PRSA advocates for the trust, credibility and respect of public relations as a profession,[63] believing that PR can facilitate open communication that allows for an informed public and supports the democratic process.[64] In 1999, a National Credibility Index from PRSA found that PR professionals were among the least credible of professions as a spokesperson.[65] The PRSA objected to the actions of the Redner Group in 2011, when the PR firm threatened to blacklist media that gave Duke Nukem negative reviews.[66] In 2012 a Senate subcommittee investigated the communications and advertising spend of eleven government agencies. PRSA opposed the investigation, presenting that the effort dismissed the value of public relations in government.[67]

See also[edit]


  1. ^ Heath, Robert Lawrence, ed. (2010). The SAGE Handbook of Public Relations. SAGE. p. 355. ISBN 9781412977814.
  2. ^ About PRSA National. (2019). Retrieved from
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  4. ^ "Michelle Egan honored as a top woman in public relations". Fairbanks Daily News-Miner. 2023-04-09. Retrieved 2023-05-02.
  5. ^ Public Relations: The Profession and the Practice: Chapter 2:The History of Public Relations (PDF)
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  7. ^ a b Karla Gower (10 August 2007). Public Relations and the Press: The Troubled Embrace. Northwestern University Press. pp. 18–. ISBN 978-0-8101-2434-9. Retrieved 27 October 2012.
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  10. ^ a b "Public Relations Society of America: Records, 1949-1985". Wisconsin Historical Society. Retrieved October 27, 2012.
  11. ^ a b c Fitzpatrick, Kathy R. (2002). "Evolving Standards in Public Relations: A Historical Examination of PRSA's Codes of Ethics". Journal of Mass Media Ethics. 17 (2): 89–110. doi:10.1207/S15327728JMME1702_02. ISSN 0890-0523.
  12. ^ a b Porter, Sylvia (Nov 15, 1963). "Policing Public Relations". Meriden Journal. Retrieved September 8, 2012.
  13. ^ West, Dick (Dec 1, 1966). "PRSA Hopes for Best". Mid Cities Daily News. Retrieved September 8, 2012.
  14. ^ Elliot, Stuart (November 1, 2001). "Struggling to reformulate public relations campaigns after the attacks of Sept. 11". The New York Times. Retrieved October 24, 2012.
  15. ^ Pohl, Gayle (2008). "No Mulligans Allowed:Strategically Plotting Your Public Relations Course." Iowa: Kendall/Hunt.
  16. ^ "Public Relations Group Elects Woman as Head". The New York Times. November 14, 1972. p. 78.
  17. ^ Pace, Eric (September 15, 1981). "Women Increase Public Relations Roles". The New York Times News Service. Retrieved October 24, 2012.
  18. ^ a b Riechert, Bonnie Parnell (August 2005). "PR Sources and Synergies: News Media Discussion of Public Relations and Ethics". Association for Education in Journalism and Mass Communication in San Antonio, Texas. Among the revisions was the removal of sexist language. Paragraphs that were criticized by the FTC as restraining competition and price fixing were removed.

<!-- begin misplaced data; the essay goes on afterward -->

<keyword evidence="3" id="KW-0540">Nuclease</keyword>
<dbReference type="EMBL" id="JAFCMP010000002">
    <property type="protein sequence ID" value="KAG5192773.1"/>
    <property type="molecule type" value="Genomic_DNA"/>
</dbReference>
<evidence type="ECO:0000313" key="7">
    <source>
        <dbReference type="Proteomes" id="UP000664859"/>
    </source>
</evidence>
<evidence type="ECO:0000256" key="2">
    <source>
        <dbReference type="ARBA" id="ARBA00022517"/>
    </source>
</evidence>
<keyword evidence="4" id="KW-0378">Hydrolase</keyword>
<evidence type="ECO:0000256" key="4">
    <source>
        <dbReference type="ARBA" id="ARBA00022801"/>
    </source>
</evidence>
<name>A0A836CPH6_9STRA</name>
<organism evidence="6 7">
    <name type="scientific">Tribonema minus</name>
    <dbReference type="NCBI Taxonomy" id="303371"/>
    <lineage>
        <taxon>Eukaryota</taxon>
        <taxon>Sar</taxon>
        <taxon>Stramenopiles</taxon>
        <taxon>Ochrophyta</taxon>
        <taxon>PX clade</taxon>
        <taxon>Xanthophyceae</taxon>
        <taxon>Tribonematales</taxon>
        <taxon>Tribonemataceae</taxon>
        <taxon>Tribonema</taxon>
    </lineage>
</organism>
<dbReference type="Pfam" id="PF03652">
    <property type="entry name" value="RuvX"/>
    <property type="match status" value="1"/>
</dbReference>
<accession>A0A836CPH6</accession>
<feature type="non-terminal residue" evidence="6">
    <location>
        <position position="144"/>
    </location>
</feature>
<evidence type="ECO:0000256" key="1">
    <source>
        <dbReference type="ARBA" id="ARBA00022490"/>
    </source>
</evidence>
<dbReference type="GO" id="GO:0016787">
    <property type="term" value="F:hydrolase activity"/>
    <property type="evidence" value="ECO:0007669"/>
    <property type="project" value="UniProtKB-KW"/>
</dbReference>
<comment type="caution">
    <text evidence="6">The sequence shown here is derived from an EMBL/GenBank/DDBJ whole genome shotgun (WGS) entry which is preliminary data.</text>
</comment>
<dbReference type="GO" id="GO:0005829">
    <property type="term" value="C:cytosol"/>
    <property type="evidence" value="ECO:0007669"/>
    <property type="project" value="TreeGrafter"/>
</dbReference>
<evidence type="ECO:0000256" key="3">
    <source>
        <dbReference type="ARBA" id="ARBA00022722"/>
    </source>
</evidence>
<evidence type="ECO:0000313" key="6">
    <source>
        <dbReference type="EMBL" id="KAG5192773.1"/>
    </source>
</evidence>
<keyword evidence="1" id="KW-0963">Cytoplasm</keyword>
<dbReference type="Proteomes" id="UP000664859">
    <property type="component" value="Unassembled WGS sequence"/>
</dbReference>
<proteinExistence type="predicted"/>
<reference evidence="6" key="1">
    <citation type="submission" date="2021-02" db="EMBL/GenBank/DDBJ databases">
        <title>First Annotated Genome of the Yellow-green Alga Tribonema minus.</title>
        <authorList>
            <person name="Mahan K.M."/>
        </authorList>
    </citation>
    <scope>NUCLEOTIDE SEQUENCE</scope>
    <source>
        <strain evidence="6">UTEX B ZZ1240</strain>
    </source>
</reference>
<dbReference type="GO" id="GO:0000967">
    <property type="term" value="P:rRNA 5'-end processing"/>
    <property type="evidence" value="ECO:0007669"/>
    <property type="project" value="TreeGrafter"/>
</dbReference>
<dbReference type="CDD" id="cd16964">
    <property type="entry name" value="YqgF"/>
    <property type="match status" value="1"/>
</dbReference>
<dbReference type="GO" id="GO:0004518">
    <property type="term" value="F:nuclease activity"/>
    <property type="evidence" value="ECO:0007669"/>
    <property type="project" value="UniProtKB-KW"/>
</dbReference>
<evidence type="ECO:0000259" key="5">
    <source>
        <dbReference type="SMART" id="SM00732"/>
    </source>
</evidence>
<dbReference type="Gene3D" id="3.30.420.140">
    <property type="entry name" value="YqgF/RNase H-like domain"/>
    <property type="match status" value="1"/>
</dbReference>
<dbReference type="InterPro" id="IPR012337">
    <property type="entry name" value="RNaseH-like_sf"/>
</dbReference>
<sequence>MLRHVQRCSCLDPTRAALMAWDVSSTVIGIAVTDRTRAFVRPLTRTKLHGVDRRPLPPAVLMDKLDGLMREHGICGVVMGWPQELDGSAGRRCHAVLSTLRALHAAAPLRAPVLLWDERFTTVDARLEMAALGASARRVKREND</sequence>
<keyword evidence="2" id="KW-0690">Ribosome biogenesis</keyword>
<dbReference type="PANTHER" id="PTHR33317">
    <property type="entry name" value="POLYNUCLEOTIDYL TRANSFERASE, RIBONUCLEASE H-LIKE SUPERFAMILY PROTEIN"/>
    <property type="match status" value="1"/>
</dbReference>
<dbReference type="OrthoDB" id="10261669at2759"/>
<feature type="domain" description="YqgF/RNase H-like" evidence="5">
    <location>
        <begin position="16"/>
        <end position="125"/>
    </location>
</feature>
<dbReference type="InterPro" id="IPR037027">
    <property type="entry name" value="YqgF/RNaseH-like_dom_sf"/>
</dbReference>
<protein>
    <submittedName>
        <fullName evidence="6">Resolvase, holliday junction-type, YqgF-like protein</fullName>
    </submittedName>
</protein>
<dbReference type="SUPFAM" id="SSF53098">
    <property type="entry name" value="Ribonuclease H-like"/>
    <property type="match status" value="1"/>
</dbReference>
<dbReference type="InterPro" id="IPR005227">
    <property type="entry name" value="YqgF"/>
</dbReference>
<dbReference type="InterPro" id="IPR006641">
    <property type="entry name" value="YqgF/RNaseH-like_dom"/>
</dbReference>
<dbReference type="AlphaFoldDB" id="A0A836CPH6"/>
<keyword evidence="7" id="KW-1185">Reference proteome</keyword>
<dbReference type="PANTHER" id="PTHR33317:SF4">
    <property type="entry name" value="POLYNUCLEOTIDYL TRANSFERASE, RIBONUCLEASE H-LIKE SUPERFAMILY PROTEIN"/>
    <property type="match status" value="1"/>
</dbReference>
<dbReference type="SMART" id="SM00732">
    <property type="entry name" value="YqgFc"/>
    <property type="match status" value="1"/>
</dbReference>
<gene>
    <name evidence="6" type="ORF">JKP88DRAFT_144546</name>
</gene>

19. ^ Schorr, Burt (March 4, 1977). "Public Relations Society Draws Ire Of FTC Over Code". The Wall Street Journal. The Public Relations Society of America is in hot water with the Federal Trade Commission over its code of professional conduct. (subscription required)
  20. ^ "Public Relations Society Consents to Halt Actions That FTC Says Cut Competition". The Wall Street Journal. August 19, 1977. The Public Relations Society of America Inc. agreed to a Federal Trade Commission order that prohibits practices the agency says tended to fix members' fees and restrict competition. (subscription required)
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  25. ^ Michael B. Goodman; Peter B. Hirsch (January 1, 2010). Corporate Communication: Strategic Adaptation for Global Practice. Peter Lang. p. 205. ISBN 978-1-4331-0621-7.
  26. ^ Perlut, Aaron (August 31, 2011). "The Case of Jack O'Dwyer vs. PRSA". Forbes. Retrieved October 27, 2012.
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  30. ^ Tannenbaum, Jeffrey (October 30, 1996). "Who's Afraid of a little bad press? Try the Public Relations Society". The Wall Street Journal. pp. Section B, Page 1, Column 1.
  31. ^ Shelton, Ed (April 14, 2000). "IPR signs co-operation pact with US PR society". PRWeek.
  32. ^ a b c Elliott, Stuart (March 1, 2012). "Public Relations Defined, After an Energetic Public Discussion". The New York Times. Retrieved October 22, 2012.
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  38. ^ About PRSA. (2019). Retrieved from
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  45. ^ Buffalo News. June 5, 2003. pp. Business. E4. {{cite news}}: Missing or empty |title= (help)
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  57. ^ Skoloda, David (January 16, 1969). "Code Polices Public Relations Abuses". The Milwaukee Journal. Retrieved October 25, 2012.
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  61. ^ a b Fischer, Rick. "Rethinking Public Relations Curricula: Evolution Of Thought 1975-1999." Public Relations Quarterly 45.2 (2000): 16-20. Communication & Mass Media Complete. Web. 29 Oct. 2012.
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  67. ^ Sebastian, Michael (March 15, 2012). "PRSA to Senate: Don't use the PR industry as a 'punching bag'". PR Daily. Retrieved September 8, 2012.

External links[edit]